2017-04-18 05:35:31 | 0

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As I boarded the 4 A.M train from Howrah to Bankura, I was prepared, thinking what possible stories I can indulge in, meeting artisans around the town. Being surrounded by people who walk and talk the business language, the most challenging part is to understand the dynamics of business from artists.

If you have a raised brow now, read further!

Lakshmi Kanta Layek in his shop

Soon enough, I found myself among the community of conch shell artisans. Meet Lakhmi Kanta Layek, the man who in his 50’s is still putting in enormous efforts to sustain his traditional business of making the products out of shell. They sell bangles, idols and of course the ‘Conches’.

Intricate designs on a conch

Married Indian women, by custom, wears shell bangles as a mark of being married. The shell artisans cater mainly to the local market demands. The condition is not very starry and they are struggling to meet the demands of the newer generation.

They import the raw materials from the Southern part of India, also the nearest city; Kolkata provides them with the opportunity of raw material procurement. These communities are aided by government bodies, which take them to handicraft fairs annually and provide them with exposure to NGOs and individuals extending their support to create awareness.

Adhir and Biswajit Chand

Ever set your eyes on the beautifully crafted wooden artifacts? Well, I exactly landed up in one of such communities who, generation after generation, have been carving out the beauties.

The famous ‘Bankura Horse’

Alon with a dingy lane, crossing hand pumps and curious glances I reached, Adhir and Biswajit Chand, the family is most known in the wood craft business for generations now. It is their open courtyard that doubles up as a workstation. Every member of the family is an integral part of the work, looking at them you will gape in wonder how much deeply connected they are to their struggle of keeping a family business breathing.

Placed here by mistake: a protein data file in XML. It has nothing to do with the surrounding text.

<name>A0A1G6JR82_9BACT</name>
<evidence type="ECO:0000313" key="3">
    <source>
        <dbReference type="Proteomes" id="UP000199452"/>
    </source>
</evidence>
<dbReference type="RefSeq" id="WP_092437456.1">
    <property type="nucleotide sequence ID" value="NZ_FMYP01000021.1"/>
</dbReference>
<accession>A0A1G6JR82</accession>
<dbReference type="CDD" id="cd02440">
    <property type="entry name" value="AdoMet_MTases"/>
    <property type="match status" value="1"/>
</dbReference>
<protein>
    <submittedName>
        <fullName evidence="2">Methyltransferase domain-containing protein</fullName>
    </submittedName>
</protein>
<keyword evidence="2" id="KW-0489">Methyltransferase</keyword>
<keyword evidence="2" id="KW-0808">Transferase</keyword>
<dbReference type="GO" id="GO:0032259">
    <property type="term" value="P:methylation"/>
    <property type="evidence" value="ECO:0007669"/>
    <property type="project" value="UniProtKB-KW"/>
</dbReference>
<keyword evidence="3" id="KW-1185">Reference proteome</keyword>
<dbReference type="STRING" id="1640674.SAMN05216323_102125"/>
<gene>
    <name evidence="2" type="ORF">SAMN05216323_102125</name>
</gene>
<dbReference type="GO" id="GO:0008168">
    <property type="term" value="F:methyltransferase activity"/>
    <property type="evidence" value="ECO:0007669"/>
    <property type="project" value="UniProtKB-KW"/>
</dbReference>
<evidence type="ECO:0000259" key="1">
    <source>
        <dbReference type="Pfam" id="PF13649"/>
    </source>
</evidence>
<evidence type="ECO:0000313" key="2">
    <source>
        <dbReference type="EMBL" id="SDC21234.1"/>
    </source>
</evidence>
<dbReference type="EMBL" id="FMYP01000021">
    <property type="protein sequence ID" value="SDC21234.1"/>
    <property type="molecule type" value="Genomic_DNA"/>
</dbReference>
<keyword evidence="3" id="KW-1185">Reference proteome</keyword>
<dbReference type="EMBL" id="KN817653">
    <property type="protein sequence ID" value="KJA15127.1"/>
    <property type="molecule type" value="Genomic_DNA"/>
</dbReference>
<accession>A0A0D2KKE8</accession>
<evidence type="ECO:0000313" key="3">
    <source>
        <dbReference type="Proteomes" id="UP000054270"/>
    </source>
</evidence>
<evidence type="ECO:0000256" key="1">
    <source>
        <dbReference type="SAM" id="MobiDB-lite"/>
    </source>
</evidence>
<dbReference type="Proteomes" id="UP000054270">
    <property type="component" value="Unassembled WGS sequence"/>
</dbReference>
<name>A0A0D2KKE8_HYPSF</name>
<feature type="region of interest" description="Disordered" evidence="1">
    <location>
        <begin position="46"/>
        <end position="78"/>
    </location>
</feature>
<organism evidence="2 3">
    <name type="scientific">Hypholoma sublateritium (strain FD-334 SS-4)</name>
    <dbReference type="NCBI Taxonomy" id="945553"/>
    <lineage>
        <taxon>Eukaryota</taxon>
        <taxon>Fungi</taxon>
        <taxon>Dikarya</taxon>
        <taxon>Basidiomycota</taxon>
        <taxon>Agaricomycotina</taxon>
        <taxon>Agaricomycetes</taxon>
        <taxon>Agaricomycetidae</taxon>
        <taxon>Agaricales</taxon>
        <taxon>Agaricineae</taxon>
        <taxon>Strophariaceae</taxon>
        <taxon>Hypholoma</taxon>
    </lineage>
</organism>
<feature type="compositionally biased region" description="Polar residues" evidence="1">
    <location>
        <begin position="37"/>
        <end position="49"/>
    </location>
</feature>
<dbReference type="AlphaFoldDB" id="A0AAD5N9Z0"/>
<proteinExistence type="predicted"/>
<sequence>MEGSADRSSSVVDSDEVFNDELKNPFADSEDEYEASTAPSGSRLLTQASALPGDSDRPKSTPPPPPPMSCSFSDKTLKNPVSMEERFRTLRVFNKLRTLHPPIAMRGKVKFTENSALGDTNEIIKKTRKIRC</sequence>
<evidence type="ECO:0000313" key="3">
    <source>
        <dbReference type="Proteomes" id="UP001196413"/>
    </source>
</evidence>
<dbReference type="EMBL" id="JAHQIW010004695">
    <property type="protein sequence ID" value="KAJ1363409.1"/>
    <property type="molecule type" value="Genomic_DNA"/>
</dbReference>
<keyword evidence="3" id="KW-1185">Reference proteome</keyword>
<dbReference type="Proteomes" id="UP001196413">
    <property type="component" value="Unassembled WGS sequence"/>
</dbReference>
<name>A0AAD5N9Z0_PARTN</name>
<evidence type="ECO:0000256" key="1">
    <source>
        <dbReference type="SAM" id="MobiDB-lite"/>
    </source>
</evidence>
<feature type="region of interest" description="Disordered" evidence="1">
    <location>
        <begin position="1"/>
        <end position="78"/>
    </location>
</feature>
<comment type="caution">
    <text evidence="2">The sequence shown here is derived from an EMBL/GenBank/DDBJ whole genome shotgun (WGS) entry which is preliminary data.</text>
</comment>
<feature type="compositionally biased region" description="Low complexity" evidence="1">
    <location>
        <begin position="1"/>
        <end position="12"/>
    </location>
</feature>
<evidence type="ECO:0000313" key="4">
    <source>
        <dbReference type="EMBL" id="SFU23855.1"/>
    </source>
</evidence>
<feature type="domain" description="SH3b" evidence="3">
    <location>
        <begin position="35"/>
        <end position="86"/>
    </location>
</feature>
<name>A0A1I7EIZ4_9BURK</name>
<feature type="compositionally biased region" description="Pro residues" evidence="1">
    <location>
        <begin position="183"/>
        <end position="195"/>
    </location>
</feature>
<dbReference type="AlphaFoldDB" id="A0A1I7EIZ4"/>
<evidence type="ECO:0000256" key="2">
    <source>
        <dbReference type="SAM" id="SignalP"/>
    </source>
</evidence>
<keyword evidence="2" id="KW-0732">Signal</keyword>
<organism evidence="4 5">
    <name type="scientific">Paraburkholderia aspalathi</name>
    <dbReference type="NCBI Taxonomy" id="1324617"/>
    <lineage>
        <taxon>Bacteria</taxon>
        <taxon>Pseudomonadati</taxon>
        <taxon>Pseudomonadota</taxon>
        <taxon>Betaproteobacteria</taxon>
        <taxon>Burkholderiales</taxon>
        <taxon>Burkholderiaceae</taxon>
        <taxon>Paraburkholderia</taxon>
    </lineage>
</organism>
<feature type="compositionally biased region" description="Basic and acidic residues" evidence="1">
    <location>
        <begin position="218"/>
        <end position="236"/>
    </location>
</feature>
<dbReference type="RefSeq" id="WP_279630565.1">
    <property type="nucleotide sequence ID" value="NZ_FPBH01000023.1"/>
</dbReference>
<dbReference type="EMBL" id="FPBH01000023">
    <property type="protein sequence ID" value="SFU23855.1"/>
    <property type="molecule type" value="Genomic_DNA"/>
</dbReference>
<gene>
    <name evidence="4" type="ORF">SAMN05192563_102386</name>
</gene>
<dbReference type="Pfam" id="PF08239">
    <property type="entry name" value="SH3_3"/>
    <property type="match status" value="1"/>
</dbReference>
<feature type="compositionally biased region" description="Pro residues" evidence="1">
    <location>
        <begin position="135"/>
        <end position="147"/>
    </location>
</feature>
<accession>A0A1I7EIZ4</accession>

Revenue, the most important question met with the similar answer, across almost all the communities I had visited. There was always a shortage of funds, they are almost alien to technology and it’s born in scaling up businesses. The funds that the government provides can barely help them sustain. So, what’s there that keep them going?

They export across far and wide shores. While I was scurrying around I had the opportunity to meet an NGO who was right with them understanding the products. There is another shade to these organizations and we will talk about them soon.

The Dokra artifacts on display

Talking about handicrafts, one of the most famous tribal art form is the ‘Dokra Art’ . It is a process of non-ferrous metal casting using earthenware and wax. The community which dates back to 500 years resides in Bankura.

I met Buddhadeb Karmakar and his family who showed me around the place. They receive funds from the government for the upkeep and exhibitions. ‘Biswa Bangla’ a famous initiative by

Buddhadeb Karmakar, his wife joined us for the photo

the government of West Bengal had provided them with opportunities to showcase their art in various platforms. The ‘Khadi Board’ has also waived off interest on their business to help complete their orders.

 

 

Today, when we talk of scaling up businesses, one major problem these communities face is the lack of technological knowledge. An NGO has come forward to help them understand the use of computers. It is still in a nascent stage. Another prominent issue that won’t miss your eyes is that these people are gullible to people trying to take advantage. Many people have approached them and bought their products at a minimal amount, selling those off at huge margins to the international market.

The exhibition base for the Dokra Community

We look forward to taking initiatives and helping these settlements grow to their complete potential. It will not only benefit the communities struggling to sustain but also give the world amazing products to be happy about.

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